- Grass Carp: These guys are vegetation eaters, though they have been known to go for bread or boilies. They don't have the whiskers, and grow big and long, a little different than most kinds of carp. They have been used a means of weed control.
- Mirror Carp: Notably different than other carp, their scales are spotted and vary in size. Some of the biggest carp caught have been mirror carp.
- Crucian Carp: The smallest of the carp. They don't get much heavier than 3 lbs., and have no barbs on their face.
- Silver and Big Head Carp: Similar in appearance, the silver carp have a narrower head and body. Both have eyes set lower on their head. Here's an interesting video about Silver Carp!
The Origin and Global Movement of Carp
In the waterways of today's current world, Carp can be found and caught just about anywhere. This wasn't always the case. Carp are believed to have their origin in Europe and Asia, where their capture is still popular among fishermen. European carp fishing goes back ages, and many of the rods, reels, and techniques used to catch carp can be attributed to European anglers of ages past.
Carp are believed to have been introduced to the United States in the 1880's for the purpose of sport fishing. Today they are reportedly found wild in every state except Alaska. Silver and Big Head carp have less of a presence in American waters, which is thought to be simply due to a later introduction into these water systems.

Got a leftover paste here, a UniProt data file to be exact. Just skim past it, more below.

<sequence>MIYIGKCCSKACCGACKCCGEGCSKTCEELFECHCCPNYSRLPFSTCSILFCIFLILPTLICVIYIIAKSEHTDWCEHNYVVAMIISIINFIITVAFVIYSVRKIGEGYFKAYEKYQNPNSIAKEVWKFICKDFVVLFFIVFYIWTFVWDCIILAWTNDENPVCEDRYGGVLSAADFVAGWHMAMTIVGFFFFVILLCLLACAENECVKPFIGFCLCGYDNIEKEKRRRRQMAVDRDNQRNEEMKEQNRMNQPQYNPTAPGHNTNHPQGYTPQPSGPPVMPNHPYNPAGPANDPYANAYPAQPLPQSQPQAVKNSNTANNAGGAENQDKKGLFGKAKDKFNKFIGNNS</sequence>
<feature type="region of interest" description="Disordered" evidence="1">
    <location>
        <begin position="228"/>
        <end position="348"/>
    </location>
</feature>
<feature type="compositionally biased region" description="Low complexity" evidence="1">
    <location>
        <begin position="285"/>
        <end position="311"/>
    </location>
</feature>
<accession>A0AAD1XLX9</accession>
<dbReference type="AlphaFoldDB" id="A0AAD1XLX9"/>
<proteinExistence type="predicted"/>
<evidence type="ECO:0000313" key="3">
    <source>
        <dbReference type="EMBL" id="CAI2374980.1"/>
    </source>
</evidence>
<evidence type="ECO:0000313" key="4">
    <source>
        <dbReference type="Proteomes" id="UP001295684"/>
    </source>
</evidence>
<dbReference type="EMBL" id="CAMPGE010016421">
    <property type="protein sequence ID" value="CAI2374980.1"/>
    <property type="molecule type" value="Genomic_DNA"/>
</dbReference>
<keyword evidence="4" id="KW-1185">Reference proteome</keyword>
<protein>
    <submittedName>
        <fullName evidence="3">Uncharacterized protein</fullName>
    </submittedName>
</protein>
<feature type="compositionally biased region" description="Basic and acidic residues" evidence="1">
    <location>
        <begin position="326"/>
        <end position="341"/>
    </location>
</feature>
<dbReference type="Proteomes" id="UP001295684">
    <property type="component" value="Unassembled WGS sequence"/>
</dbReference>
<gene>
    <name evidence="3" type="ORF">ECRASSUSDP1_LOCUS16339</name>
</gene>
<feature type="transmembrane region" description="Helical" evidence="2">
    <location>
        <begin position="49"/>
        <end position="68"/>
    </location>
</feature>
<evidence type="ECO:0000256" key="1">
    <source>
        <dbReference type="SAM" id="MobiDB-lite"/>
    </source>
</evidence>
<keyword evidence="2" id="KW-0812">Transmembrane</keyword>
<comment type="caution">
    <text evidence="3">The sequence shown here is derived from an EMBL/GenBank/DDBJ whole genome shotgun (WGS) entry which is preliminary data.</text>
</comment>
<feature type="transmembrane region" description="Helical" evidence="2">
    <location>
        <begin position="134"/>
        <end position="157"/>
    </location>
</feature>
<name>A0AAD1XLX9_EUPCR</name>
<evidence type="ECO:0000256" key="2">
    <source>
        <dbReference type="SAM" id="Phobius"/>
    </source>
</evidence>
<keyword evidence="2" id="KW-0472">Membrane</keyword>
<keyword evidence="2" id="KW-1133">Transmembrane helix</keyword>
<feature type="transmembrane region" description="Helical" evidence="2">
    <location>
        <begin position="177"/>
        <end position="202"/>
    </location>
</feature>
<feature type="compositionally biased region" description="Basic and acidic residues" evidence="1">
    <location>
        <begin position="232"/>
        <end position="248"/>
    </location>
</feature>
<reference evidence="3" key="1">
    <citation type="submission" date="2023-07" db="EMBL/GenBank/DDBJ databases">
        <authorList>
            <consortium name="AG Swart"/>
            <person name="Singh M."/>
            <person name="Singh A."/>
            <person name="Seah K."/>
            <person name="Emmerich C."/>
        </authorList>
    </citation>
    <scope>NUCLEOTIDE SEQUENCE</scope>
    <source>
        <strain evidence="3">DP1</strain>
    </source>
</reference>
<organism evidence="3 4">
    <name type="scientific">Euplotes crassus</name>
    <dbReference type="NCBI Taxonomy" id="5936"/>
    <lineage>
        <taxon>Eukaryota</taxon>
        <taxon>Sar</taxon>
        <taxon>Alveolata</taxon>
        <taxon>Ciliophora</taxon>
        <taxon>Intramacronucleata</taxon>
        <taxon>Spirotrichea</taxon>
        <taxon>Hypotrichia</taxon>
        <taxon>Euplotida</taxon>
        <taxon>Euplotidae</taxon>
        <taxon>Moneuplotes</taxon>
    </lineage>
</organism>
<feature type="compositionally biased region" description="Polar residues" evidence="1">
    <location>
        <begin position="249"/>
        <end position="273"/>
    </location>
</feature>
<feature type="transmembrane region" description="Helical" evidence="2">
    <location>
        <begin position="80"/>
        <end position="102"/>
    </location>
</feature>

Two interesting facts about carp have led to their label as an invasive species in United States waters. First, Carp are omnivorous fish. They can eat almost anything including plant and meat substances, which gives them an obvious edge in the wild. Second, most carp are able to survive in low oxygen content (dirty) water. The combination of these two biological advantages allow carp rapid growth as a whole in many watersheds around America, as well as other countries. They are for this reason controlled and regulated in many areas around the world.
What Does a Carp Fish Look Like on The Grill?
According to most carp anglers, someone would have to be pretty hungry to wind up preparing carp for the dinner table. The truth of this matter is that people are plenty hungry around the world in general, and carp (though still not thought of as a top eating fish) often fills that need. Carp is not popular at all in more affluent parts of the world, probably for a few reasons. For one thing, carp are bony which make them difficult to clean and prep. Perhaps more of a turn off is their meat which is full of oil, and gives off that fishy smell and taste. The most likely reason for the avoidance is the water that carp tend to inhabit. The thought of dirty water and the things carp eat in such water, might be just enough to turn a sturdy stomach sour. What does a carp fish look like? Well, that's easy! Just don't ask me what a carp fish tastes like.
Have you eaten Carp? Would you try it? Tell us about it in the comment box! We want to know.